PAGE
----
From periodical times to the present, the process of building and destroying mountains has been ongoing. Massive cordilleras, such as the far-flung Andes, may result from millions of years of sedimentary deposit and crustal buckling. The volcanic cone of Kilimanjaro, on the other hand, most likely formed abruptly, similar to the new volcano of Paricutin, Mexico, which formed in 1943.
So, let’s discover mountain-making!
Fold mountains are composed primarily of bedded sedimentary rocks that often contain fossilized remains of sea animals and plants. After many fruitless attempts to explain these fossils in other ways, scientists have gradually come to accept them as proof of the origin of certain mountains (or of their remnants) from rocks formed under water. The mountains themselves need not have arisen from the depths of the sea, which may have vanished from the area before mountain building began in earnest.
Sediments may be regarded as the raw material of orogeny. They represent the rock fragments and soil weathered from already existing lands and mountains and carried by rivers into the sea, where they slowly accumulate layer upon layer. When several miles of sediments have gathered on top of each other in a mass hundreds of miles long, much of it already hardened into rock, the main mountain-making process starts, as described on the preceding page. It is intermittent at first, but finally reaches a grand climax of folding, faulting and upthrusting.
Where has all this sediment come? To answer this question, let us consider present-day erosion processes. By way of example, the Ganges and Brahmaputra rivers of India and the Mississippi River of America together contribute nearly a billion tons of sediment to the oceans in one year. Increase this figure by the additional amount of sediment transported by the other large rivers of the world and multiply it by hundreds of millions of years. You would then have some idea of the staggering quantities of sands and muds involved.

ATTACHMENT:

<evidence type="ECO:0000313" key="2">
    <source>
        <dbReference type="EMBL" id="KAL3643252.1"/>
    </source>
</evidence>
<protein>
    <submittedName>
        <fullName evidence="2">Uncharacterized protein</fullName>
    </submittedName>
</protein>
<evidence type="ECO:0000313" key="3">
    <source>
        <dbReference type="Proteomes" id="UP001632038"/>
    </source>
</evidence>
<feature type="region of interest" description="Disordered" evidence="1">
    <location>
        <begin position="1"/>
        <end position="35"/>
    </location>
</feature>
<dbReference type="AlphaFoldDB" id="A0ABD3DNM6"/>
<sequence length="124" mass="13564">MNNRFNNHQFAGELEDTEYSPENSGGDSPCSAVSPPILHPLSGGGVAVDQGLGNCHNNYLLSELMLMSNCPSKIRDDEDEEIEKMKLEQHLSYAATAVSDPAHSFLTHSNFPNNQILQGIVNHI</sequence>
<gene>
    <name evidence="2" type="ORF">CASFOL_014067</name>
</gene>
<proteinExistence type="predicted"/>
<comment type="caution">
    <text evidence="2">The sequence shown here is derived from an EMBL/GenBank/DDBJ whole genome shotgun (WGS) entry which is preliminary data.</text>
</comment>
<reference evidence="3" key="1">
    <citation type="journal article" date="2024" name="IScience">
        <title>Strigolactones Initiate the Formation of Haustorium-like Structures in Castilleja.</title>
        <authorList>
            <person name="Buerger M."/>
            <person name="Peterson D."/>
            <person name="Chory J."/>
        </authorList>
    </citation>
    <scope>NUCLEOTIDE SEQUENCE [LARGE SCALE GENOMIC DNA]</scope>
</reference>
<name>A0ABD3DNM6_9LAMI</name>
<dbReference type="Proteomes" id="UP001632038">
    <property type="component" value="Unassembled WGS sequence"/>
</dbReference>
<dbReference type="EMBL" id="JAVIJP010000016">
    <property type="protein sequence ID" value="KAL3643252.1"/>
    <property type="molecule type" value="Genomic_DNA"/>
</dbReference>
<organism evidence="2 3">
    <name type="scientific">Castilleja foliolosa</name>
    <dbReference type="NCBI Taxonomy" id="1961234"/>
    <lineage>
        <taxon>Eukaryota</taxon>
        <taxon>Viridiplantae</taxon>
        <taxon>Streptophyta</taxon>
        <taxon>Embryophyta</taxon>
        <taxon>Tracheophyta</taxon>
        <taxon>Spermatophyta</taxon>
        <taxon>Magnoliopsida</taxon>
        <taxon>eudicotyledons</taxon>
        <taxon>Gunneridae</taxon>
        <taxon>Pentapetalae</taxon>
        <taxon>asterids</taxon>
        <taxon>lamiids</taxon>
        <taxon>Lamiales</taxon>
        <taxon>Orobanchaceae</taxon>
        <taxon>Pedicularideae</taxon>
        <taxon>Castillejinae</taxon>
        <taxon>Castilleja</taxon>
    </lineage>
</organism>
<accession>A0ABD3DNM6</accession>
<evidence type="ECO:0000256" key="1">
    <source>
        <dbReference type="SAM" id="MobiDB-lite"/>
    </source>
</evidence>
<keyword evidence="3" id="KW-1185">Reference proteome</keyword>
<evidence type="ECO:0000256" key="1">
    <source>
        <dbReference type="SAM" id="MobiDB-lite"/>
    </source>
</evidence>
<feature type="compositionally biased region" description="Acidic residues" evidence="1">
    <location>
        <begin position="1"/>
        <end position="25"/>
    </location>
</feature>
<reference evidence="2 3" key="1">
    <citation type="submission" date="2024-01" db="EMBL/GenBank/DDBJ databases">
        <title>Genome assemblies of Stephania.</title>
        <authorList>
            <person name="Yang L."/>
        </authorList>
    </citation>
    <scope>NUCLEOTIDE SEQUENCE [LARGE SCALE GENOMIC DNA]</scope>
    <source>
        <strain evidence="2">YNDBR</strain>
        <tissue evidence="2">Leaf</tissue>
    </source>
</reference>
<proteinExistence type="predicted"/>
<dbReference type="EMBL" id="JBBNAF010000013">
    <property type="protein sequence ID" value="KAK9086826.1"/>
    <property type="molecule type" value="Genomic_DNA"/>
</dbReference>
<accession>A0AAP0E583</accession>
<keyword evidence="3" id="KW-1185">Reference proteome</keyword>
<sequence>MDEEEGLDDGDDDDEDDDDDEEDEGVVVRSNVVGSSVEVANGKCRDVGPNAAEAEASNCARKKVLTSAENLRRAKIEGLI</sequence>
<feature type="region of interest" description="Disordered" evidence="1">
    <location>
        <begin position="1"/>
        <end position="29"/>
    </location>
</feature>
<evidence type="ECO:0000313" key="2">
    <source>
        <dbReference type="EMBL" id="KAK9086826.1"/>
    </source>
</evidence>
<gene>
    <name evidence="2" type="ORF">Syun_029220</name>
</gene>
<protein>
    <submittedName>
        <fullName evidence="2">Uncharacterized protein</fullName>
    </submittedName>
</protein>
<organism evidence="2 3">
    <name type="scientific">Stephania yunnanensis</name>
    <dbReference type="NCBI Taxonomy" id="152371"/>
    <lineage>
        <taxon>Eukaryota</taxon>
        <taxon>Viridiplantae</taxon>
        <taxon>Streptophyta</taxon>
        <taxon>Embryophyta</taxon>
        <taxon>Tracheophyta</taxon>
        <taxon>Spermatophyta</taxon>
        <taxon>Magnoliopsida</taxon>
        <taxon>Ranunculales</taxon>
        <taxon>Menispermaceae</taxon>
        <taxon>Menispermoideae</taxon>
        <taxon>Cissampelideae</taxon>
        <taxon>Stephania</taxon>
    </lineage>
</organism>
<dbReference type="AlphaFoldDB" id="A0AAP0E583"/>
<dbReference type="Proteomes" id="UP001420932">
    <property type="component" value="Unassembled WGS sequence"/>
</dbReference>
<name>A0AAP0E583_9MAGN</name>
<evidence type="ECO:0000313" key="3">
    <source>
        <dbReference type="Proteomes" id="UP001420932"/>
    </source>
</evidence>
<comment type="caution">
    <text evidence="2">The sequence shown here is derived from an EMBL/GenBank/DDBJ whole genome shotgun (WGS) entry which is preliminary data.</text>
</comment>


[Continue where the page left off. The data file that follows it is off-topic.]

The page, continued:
Since mountains, including those derived from former sedimentary deposits, are themselves an important source of such material, it is not surprising that the supply of sediment appears to be almost limitless. Even today, the rocks of the Appalachian region are estimated to be still several miles thick in places. The ultimate origin of this sedimentary rock is the apparently inexhaustible reservoir of the earth’s interior, which from time to time emits vast quantities of molten rock. The latter then solidifies and is later eroded.
Fold mountains themselves, however, do not give a real inkling of the tremendous masses of sediment that went into their creation. When sediments become rock, there is great shrinkage in their volume. Later these rocks are folded and compressed into a still smaller space. One must remember, also, that even existing mountains have undergone considerable erosion.
Geologists have attempted to reconstruct the original extent of the deposits making up some of the major mountain systems of the world. In extreme cases, the folding and faulting alone represent a “shortening” of the earth’s crust measurable in miles. Yet even today, we come upon ancient rocks that have scarcely been disturbed, proving that much sediment, including that derived from the same sources from which mountain-forming sediment came, have never been involved in orogenic processes. This reveals the superabundance of sediment available for geologic activities.
Not only have mountains originated from the bottom of vanished seas, but they have often been submerged long after their formation and then re-elevated. The record of their submergence may be read in the deposits that settled on them while they were under water. These later deposits may lie at various angles to the original bedding of the mountains, since they were formed on slopes and ridges.